Pyotr Kapitsa (born 26 June 1894 in Kronstadt) was a Russian physicist and inventor, known for his work on superfluidity. He held citizenship in the Russian Empire and the Soviet Union, and he passed away in Moscow on 8 April 1984.
Kapitsa studied at the University of Cambridge and Trinity College, Cambridge, under the supervision of Ernest Rutherford. Throughout his career, he held occupations as a physicist, professor, and inventor.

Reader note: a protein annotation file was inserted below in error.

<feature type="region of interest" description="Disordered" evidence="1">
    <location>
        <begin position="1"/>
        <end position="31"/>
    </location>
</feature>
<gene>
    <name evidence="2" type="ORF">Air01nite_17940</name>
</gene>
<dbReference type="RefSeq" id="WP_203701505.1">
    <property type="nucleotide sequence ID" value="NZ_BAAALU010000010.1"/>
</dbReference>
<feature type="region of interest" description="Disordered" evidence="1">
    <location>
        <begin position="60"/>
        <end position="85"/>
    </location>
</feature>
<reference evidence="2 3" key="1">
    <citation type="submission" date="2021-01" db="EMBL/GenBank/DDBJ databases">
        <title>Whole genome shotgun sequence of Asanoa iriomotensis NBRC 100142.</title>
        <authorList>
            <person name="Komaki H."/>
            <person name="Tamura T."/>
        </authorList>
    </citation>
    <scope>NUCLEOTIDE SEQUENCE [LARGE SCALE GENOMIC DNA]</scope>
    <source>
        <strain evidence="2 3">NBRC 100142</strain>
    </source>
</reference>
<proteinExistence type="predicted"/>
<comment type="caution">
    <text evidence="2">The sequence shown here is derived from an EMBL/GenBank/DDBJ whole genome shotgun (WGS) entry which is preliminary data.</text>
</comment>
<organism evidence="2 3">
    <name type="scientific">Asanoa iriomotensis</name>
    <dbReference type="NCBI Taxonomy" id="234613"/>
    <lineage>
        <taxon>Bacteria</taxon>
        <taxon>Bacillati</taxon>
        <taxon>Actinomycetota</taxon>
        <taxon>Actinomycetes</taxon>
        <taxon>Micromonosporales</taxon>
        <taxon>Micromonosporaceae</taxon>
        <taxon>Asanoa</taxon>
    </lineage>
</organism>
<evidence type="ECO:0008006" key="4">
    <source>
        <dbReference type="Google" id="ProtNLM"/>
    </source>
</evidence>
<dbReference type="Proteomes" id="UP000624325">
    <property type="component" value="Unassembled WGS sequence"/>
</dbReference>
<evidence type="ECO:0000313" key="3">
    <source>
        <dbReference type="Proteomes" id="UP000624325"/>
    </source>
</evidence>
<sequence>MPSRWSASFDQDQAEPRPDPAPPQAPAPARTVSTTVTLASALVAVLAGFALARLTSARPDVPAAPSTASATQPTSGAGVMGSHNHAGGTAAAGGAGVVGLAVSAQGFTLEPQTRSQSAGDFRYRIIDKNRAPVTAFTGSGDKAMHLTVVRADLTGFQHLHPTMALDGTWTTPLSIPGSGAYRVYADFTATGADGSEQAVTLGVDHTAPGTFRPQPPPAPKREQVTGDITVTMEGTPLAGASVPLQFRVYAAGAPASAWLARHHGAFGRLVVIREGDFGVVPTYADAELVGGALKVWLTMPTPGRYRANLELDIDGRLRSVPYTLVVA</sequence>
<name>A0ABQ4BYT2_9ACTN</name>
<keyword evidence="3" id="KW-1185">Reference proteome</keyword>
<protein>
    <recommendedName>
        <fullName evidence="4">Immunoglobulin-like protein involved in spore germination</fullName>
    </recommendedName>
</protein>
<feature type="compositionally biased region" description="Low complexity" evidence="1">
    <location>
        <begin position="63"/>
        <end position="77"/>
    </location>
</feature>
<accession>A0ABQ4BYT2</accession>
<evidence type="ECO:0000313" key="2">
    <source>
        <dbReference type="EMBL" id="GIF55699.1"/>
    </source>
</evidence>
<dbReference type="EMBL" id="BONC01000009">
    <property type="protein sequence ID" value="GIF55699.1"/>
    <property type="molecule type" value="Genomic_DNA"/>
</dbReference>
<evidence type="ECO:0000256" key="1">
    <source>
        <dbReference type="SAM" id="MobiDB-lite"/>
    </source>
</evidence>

He founded the Institute for Physical Problems and Cryogenmash and was a doctoral advisor to David Shoenberg. Kapitsa was also the father of Sergey Kapitsa and Andrey Kapitsa.
Pyotr Kapitsa's scientific contributions include discoveries such as the Kapitsa–Dirac effect, Kapitza instability, Kapitza number, Kapitza resistance, and Kapitza's pendulum. He was the son of Leonid Petrovich Tatarinov and Olga Ieronimovna Kapitsa.
Kapitsa received numerous awards during his lifetime, such as the 1978 Nobel Prize in Physics, the Lomonosov Gold Medal, the Faraday Medal, the Franklin Medal, and the Rutherford Medal and Prize. He also became a Fellow of the Royal Society (FRS).